Photo by Maria Shanina on Unsplash
During these hard times, please remember that human beings are all equal, but not the same.
In my experience, any tech company you'd call decent company should have the 3 basic points nailed, and cover at least 4 out of the 5 points in each area.
- Psychological safety and a blameless culture
- Fair compensation
- Common-sense flexibility on working hours
Clarity, Autonomy and Collaboration
- Understanding the "why"
- Backlog/roadmap and engineers contributing to it
- Direct communication in solving problems
- Cross-functional collaboration
- Celebrating people taking initiatives
Sustainable Engineering Culture
- Distinguishing between functionally complete vs. ready for production
- Code reviews and testing
- CI and CD or developers deploying to production
- Healthy oncall
- Internal open source
- Technical managers who build trust
- Career ladder
- Parallel IC & manager tracks
- A culture of feedback
- Investing in professional growth
- The software they develop needs to be valuable, usable and feasible.
- There are five properties a team must have in order to be successful in developing working software: empathy, trust, capability, time and feedback.
- The team needs certain safety levels in order to be honest and productive while working together.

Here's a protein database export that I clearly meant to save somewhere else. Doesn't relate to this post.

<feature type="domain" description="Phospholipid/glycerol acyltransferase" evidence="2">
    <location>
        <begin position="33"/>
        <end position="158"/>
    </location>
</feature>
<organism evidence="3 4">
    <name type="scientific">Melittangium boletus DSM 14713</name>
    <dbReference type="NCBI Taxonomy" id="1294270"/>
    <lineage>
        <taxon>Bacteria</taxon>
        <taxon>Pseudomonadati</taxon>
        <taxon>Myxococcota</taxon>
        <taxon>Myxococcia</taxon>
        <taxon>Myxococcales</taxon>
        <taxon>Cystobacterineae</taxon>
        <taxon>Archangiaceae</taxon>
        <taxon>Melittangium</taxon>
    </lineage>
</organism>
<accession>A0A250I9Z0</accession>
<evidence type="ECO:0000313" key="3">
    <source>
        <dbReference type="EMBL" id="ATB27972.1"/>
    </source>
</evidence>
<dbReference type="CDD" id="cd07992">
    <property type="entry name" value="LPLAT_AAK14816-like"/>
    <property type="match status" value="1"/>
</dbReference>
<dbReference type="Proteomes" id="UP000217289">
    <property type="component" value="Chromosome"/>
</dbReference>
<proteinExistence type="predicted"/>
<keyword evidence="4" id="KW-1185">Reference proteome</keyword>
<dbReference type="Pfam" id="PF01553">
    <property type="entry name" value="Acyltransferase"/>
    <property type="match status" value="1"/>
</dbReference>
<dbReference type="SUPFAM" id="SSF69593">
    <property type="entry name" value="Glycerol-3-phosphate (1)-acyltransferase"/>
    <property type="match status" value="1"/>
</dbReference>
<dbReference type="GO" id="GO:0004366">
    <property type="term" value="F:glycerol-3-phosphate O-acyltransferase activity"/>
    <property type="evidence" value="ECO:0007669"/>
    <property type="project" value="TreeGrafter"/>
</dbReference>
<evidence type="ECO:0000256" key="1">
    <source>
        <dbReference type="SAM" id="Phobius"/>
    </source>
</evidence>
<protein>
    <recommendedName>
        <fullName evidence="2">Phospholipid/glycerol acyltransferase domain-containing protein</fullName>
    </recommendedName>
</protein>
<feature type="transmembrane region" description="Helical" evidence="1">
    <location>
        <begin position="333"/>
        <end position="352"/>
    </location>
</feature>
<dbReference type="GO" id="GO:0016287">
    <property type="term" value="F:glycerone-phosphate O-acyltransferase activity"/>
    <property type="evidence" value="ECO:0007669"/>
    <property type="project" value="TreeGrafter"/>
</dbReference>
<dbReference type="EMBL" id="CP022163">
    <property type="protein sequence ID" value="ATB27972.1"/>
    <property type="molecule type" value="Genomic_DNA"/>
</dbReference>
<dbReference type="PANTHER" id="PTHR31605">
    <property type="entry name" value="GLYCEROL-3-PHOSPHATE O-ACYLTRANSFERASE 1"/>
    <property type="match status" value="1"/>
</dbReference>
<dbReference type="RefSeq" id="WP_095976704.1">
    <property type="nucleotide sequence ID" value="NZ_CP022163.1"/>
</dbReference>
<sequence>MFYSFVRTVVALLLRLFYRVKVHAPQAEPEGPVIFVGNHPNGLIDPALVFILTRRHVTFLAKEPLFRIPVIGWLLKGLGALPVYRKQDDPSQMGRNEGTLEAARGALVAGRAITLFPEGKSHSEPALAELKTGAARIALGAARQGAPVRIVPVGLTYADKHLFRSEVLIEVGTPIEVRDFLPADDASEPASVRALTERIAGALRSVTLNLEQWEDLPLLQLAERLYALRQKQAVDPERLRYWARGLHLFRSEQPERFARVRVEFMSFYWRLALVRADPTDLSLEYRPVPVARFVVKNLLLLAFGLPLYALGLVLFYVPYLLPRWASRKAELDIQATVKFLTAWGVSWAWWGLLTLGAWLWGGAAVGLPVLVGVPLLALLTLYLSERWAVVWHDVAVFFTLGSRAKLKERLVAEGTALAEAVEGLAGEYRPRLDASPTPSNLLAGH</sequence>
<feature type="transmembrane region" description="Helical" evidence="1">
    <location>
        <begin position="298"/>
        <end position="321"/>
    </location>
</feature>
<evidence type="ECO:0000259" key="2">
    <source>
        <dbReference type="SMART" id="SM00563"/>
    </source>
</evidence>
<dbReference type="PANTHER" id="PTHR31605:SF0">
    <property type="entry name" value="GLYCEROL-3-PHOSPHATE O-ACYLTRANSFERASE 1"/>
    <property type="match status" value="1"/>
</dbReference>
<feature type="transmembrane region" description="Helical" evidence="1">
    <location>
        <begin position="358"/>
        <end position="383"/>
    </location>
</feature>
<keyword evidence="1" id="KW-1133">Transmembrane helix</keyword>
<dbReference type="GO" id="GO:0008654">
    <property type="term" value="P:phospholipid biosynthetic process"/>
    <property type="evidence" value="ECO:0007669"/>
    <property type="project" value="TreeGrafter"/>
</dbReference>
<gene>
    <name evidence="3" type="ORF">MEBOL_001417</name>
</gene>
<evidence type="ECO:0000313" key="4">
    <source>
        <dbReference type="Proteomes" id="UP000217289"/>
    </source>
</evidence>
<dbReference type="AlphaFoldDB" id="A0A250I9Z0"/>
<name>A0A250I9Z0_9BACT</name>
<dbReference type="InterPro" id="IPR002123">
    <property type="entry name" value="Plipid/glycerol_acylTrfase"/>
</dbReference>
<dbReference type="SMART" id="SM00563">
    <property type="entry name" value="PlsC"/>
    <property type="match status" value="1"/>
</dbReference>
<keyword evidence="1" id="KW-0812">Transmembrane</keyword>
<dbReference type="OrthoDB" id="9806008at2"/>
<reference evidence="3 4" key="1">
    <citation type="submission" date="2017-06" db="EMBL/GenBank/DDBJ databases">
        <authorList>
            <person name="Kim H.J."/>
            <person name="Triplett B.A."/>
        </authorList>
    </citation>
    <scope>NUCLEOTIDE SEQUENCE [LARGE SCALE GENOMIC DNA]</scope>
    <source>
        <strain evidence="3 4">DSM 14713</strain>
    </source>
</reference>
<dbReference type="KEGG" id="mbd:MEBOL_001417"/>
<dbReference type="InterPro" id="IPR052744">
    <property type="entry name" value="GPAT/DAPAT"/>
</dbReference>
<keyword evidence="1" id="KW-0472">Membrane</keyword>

- Team members need to balance their work with the rest of their lives.
- Teams have to be empowered to make their own decisions and solve problems.
- Teams should always be learning.
- A healthy team is a happy team.
- Don't plan ahead
- Do the work and wait for recognition to come
- All or nothing outlook
- Undersell yourself
- Who needs a network
- Blame others for things you can control
- Blame yourself for things you can't control
- Get comfortable
STEP 1: Find something you need your computer to do that it doesn't do
STEP 2: Decide some basic details about your goal
STEP 3: Convince yourself that's a possible thing computers can do
STEP 4: Come up with a semi-rational mechanism to implement it
STEP 5: Come up with the most stupid version of the goal you can imagine
STEP 6: sit the fuck down and implement the stupid version
STEP 7: Show the stupid version to someone you respect, and listen
STEP 8: repeat step 5 to 7 with a slightly less stupid version
STEP 9: get help
STEP 10: get stuck
- Prepare for my day
- Helps me manage my stress cycle
- Maintain presence in my interactions with others
- Makes me a better listener
- Recognise when I'm off track
- Recognise when I'm in an emotional state that isn't helping me code
- Especially frustration!
- Have overall better emotional health
- Remember to apply "beginner's mind" when I'm stuck
- Challenge my own assumptions about a piece of code
- Recognise – and deal with – my own inner critic
- Take pride in my achievements
- Keeps me in tune with my values
- Recognise when I'm feeling intimidated by the achievements of others
- Know when it's time to step away from the keyboard
- Meditation is often when I'm at my most creative
- This also helps my learning
- I'm less judgemental when I discover confusing code
- Appreciate the beauty of a fine piece of code
- Decompress at the end of the day
- Prevents me from becoming burned out
- Helps me recover when I do end up on the burnout spectrum
- Be more aware of where on the Flow Cycle
- My productivity is generally higher when I meditate
- I sleep better
- Break it down
- Write a list
- Think about other things you need to do
- Add time for research
- Ready to work!
"In any job I regularly think about whether I'm Learning, Earning and Advancing. I don't stay anywhere if I'm not getting at least two out of three of them."